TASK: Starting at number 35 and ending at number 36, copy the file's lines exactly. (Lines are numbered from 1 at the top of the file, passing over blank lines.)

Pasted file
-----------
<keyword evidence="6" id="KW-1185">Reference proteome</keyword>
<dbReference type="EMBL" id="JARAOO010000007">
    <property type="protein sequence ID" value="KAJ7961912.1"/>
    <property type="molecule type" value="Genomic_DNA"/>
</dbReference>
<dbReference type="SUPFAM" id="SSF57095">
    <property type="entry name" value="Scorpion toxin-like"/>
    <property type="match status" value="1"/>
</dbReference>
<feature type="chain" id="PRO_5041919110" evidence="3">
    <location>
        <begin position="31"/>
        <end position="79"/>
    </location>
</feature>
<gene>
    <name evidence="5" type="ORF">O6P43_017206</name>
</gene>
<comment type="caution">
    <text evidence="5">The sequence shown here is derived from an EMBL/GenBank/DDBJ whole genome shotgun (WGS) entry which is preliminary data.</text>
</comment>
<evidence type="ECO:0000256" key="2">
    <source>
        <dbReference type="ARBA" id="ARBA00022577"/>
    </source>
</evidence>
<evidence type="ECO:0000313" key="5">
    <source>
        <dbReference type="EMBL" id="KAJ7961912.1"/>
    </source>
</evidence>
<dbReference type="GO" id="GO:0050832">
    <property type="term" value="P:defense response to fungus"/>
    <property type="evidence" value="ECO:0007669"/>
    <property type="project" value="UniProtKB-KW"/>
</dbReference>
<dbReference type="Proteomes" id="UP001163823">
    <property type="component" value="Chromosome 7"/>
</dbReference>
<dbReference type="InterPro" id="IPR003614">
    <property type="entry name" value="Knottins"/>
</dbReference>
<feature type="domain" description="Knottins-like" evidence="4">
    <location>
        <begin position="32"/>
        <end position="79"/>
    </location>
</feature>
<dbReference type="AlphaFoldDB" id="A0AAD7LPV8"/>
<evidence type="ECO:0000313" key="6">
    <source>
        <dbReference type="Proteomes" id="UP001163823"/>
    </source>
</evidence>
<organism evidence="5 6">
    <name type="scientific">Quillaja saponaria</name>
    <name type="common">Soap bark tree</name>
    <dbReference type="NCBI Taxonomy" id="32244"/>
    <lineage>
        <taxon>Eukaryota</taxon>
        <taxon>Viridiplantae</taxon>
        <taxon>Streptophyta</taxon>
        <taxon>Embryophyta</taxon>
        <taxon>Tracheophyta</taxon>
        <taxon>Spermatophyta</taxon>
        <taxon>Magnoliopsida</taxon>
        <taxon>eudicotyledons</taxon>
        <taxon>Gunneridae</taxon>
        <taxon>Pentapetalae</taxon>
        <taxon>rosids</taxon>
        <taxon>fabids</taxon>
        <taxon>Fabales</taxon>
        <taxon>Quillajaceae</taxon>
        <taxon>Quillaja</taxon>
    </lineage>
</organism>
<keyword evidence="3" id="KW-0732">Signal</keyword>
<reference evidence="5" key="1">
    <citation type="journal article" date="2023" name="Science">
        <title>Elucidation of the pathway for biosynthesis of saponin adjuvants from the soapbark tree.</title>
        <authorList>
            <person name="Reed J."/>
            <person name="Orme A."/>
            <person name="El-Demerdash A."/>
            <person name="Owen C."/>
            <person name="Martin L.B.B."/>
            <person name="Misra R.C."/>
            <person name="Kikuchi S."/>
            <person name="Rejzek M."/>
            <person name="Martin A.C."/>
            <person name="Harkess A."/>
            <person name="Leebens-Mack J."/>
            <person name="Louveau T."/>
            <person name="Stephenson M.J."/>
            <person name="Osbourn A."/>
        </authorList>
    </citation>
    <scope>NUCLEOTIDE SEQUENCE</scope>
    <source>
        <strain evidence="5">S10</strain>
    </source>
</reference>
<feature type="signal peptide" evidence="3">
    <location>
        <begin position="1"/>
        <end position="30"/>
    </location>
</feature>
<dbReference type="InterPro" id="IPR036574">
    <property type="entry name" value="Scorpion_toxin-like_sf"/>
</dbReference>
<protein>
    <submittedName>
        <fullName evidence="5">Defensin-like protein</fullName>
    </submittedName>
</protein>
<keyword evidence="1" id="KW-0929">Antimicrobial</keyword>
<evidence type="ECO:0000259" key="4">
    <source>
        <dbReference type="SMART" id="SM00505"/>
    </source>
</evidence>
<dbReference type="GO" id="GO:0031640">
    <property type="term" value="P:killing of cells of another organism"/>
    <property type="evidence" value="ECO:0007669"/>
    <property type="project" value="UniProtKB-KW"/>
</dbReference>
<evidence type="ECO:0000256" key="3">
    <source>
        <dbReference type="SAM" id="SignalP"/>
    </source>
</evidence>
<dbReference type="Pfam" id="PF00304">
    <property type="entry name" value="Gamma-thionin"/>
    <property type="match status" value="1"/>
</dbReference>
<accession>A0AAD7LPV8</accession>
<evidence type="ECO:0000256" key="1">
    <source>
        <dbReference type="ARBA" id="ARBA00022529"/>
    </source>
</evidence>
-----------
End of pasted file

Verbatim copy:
    <property type="project" value="UniProtKB-KW"/>
</dbReference>